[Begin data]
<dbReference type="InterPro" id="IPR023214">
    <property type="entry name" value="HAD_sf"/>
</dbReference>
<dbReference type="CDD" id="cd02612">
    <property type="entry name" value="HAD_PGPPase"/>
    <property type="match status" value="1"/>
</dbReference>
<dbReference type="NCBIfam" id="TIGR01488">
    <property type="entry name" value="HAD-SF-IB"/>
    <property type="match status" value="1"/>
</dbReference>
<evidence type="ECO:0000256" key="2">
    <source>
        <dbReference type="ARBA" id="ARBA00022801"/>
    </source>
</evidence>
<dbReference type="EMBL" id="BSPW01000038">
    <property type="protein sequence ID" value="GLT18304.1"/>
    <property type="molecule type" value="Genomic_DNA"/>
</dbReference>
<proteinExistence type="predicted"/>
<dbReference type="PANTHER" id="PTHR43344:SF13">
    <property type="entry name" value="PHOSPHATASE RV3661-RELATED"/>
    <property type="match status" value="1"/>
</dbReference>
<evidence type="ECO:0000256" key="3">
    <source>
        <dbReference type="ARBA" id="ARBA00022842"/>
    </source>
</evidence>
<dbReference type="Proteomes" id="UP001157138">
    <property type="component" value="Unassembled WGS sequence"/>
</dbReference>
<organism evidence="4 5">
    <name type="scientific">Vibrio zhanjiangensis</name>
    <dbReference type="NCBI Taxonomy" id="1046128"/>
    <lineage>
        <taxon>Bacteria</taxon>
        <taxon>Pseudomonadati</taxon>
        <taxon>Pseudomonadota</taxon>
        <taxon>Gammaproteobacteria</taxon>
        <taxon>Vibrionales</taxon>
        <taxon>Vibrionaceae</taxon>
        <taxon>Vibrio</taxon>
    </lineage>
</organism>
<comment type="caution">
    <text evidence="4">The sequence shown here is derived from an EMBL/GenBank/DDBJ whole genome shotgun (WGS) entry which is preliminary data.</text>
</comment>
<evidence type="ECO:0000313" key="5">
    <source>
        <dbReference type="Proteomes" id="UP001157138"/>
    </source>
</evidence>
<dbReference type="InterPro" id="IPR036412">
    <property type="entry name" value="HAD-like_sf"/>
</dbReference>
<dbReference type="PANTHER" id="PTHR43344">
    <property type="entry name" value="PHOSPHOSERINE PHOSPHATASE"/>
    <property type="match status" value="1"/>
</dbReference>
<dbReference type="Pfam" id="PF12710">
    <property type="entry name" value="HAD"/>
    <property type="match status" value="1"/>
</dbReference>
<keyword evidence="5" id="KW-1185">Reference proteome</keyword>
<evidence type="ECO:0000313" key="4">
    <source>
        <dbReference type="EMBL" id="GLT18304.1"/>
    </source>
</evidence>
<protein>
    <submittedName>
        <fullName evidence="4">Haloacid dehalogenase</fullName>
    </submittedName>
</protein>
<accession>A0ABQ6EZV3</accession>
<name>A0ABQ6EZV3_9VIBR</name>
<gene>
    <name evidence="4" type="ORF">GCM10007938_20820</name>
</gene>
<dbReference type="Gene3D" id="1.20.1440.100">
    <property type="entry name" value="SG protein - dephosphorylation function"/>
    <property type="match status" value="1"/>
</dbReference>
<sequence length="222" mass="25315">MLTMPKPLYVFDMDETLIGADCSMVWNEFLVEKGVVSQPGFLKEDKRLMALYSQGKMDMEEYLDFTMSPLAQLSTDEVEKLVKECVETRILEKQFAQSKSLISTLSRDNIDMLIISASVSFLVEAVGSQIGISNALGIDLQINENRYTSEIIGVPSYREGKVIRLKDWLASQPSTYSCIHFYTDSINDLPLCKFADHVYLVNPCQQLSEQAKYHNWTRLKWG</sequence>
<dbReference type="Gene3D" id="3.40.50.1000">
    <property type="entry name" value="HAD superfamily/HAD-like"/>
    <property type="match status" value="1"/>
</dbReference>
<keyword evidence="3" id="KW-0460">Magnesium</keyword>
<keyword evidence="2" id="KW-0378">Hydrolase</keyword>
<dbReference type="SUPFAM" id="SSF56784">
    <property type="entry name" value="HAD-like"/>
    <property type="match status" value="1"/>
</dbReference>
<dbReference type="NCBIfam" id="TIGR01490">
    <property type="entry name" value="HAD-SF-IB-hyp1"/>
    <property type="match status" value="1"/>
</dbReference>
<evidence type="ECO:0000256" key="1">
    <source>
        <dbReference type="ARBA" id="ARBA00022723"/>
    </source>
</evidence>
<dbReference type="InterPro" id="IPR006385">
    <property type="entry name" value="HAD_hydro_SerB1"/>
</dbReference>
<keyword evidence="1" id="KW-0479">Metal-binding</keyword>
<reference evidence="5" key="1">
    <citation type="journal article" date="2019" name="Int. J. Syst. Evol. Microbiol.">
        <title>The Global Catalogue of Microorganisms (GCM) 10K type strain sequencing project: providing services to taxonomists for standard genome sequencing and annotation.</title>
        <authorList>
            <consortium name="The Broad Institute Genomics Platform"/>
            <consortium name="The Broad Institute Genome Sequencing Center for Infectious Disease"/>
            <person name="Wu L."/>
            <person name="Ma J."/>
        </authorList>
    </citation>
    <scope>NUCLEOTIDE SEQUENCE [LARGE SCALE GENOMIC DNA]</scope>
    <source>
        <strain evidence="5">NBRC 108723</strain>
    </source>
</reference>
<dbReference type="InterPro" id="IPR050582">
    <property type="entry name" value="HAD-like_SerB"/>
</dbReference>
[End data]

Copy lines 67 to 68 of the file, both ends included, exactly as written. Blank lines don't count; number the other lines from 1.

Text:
<evidence type="ECO:0000313" key="4">
    <source>